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Magnetic molecules

Juan Peralta, Ph.D., a professor in the Physics Department, is developing computer software that simulates the quantum behavior of special molecules with undergraduate student, Alex Koke. This project is funded by a grant from the Department of Energy during the summer.

Picture of three of Juan Peralta's Physics studentsPeralta and Koke’s research focuses on “building and improving computational capability to predict the properties of molecular complexes.” These complexes are also referred to as molecular magnets and are the smallest known materials to have magnetic properties. Because of this, there are many potential technological applications and understanding the properties of these molecules is integral in the development of future technology.

Koke is working on building a computational scheme, using existing software and developing his own, to find the quantum energy levels of these molecular magnets. This is among one of the problems when researching molecular complexes because they are so small. “One of the remarkable characteristics of this problem is that its dimension scales exponentially with the number of magnetic atoms. For example, for a simple complex containing 28 Iron atoms, the number of solutions is the same as the number of stars in the universe!”, says Peralta.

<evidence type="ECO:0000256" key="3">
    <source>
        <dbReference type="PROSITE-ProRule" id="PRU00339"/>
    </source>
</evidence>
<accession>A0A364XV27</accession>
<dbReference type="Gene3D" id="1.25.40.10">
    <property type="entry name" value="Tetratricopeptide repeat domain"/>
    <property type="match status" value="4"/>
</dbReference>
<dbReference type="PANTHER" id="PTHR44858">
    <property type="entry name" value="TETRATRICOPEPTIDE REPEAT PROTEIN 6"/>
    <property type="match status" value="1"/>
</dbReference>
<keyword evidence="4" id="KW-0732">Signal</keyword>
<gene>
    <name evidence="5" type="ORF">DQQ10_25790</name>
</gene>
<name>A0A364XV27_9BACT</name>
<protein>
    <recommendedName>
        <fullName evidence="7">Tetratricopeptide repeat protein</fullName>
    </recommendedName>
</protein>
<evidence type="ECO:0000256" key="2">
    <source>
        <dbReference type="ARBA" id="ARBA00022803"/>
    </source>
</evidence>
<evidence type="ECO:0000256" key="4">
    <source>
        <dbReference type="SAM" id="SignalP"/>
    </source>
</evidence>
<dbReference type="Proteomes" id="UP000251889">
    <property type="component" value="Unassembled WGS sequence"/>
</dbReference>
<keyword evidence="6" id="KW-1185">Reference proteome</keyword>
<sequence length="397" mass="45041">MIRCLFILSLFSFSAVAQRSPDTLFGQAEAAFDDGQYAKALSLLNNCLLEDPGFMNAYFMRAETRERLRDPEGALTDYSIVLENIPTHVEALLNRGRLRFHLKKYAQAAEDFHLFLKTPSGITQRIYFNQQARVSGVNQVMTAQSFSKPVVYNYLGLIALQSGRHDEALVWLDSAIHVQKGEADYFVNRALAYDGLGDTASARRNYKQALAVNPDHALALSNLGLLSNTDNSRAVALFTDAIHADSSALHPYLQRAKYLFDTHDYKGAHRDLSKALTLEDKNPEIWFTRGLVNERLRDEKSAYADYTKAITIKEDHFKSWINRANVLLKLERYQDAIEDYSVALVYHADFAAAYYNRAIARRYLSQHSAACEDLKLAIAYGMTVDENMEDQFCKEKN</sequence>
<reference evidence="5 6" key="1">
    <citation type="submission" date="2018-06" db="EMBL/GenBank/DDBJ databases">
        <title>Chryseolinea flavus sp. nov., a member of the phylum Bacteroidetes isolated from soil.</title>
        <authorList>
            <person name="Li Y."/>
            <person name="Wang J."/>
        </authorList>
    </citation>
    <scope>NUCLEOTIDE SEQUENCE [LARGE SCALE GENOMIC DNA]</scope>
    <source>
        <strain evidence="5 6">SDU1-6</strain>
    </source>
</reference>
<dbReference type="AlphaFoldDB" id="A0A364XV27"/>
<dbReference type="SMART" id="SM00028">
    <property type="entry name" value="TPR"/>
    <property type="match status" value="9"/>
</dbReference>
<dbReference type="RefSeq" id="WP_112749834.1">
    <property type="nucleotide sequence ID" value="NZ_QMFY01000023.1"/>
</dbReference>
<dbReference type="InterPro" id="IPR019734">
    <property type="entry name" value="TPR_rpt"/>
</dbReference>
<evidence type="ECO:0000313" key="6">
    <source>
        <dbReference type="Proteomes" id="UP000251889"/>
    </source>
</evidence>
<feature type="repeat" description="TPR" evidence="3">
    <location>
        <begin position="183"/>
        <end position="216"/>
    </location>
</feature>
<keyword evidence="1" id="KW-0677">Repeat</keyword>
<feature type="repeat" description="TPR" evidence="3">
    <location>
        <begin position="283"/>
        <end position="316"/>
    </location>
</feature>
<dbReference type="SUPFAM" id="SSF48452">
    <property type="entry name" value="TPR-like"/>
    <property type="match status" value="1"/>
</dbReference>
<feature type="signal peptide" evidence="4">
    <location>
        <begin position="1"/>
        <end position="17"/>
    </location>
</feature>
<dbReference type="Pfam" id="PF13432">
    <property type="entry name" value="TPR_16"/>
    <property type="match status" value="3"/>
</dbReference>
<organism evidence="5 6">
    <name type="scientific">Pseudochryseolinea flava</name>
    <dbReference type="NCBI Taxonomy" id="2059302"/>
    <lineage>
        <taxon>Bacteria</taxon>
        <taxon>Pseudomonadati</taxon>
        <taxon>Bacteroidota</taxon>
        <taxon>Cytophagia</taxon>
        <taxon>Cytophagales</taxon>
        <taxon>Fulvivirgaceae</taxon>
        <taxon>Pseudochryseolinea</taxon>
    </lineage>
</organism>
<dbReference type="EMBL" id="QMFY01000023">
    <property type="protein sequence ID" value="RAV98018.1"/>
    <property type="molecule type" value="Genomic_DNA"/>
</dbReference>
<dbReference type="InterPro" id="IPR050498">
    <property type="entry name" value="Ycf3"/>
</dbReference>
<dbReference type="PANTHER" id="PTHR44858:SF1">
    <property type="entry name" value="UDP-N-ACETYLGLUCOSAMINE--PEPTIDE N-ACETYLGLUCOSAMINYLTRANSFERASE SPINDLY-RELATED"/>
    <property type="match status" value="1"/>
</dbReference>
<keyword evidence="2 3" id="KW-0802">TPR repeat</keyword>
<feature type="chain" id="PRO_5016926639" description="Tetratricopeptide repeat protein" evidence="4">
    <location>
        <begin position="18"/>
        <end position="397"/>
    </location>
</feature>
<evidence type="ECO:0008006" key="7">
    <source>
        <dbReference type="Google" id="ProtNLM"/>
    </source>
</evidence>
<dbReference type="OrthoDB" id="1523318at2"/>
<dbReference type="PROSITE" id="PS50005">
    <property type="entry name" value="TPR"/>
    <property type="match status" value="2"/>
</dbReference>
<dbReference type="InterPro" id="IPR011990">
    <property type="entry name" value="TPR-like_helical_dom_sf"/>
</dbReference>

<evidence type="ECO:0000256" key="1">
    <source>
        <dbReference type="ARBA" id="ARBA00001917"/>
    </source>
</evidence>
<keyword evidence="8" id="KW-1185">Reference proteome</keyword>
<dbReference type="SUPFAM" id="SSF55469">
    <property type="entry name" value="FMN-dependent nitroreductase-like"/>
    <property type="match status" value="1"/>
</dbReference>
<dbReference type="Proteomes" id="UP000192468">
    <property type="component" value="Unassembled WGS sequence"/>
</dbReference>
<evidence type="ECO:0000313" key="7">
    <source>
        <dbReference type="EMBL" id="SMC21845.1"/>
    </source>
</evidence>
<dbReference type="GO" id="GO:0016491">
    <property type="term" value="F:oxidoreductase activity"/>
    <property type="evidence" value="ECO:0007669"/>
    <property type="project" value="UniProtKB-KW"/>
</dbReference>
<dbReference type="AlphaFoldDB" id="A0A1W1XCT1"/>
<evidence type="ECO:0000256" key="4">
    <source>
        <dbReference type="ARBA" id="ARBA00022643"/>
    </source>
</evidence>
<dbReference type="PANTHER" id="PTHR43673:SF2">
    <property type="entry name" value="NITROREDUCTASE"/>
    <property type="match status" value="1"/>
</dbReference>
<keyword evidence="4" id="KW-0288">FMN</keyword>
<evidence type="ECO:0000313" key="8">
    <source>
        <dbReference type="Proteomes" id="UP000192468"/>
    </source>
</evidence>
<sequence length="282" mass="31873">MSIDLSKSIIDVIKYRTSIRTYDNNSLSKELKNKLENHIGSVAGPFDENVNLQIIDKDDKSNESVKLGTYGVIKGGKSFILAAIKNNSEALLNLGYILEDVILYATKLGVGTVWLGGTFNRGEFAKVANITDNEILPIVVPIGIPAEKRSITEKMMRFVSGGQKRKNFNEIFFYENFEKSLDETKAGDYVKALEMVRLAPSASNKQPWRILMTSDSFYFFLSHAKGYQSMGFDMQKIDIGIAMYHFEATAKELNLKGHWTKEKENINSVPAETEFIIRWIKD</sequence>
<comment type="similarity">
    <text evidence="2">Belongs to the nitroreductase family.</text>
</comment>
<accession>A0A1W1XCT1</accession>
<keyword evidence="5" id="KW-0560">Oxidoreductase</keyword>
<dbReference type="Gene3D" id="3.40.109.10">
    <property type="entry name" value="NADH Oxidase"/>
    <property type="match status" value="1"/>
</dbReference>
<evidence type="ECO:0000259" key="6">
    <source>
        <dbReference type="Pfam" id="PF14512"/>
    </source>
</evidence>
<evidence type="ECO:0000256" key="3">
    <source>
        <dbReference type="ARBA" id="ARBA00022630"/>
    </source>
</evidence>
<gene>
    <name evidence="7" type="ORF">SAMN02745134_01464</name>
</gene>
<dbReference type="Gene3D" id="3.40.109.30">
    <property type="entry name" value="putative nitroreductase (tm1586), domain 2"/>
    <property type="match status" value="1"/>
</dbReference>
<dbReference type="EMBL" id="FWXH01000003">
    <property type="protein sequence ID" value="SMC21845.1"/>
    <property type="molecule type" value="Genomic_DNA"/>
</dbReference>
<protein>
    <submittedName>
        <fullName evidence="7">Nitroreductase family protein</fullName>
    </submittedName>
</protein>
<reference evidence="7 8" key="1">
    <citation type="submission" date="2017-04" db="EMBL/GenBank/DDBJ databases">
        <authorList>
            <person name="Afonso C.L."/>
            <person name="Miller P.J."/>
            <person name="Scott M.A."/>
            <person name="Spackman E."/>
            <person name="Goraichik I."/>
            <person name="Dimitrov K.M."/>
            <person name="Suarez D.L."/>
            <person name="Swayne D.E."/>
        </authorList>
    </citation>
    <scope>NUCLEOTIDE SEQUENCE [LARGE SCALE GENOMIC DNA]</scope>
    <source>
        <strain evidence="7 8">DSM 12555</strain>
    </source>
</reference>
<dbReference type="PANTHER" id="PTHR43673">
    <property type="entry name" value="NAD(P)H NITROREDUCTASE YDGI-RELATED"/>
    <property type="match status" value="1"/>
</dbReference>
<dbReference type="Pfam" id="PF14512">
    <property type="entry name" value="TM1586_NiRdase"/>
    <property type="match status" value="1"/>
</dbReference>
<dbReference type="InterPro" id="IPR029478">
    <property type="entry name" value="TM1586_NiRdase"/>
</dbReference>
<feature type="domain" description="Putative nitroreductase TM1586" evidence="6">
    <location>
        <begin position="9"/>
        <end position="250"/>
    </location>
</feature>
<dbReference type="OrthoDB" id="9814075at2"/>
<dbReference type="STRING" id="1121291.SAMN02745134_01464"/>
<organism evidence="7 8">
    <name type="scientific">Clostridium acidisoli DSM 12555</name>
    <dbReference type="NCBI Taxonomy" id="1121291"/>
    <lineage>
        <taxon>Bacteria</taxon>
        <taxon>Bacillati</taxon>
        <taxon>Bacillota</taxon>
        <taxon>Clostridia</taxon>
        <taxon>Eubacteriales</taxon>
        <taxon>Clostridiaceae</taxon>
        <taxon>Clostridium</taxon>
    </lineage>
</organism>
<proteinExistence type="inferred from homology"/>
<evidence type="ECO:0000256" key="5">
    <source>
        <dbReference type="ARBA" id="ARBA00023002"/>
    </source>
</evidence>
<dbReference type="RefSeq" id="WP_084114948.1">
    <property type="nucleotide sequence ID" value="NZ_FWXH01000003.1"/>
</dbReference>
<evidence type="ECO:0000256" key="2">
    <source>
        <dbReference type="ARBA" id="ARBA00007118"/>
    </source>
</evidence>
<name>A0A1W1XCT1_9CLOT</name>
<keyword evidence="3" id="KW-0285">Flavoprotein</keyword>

Koke is testing methods that can find the most important solutions, which is like finding a needle in a haystack, but using physics, mathematics, and computer software. Pictured above left to right:  Alex Koke, Duyen Nguyen, and Lucas Abersold.

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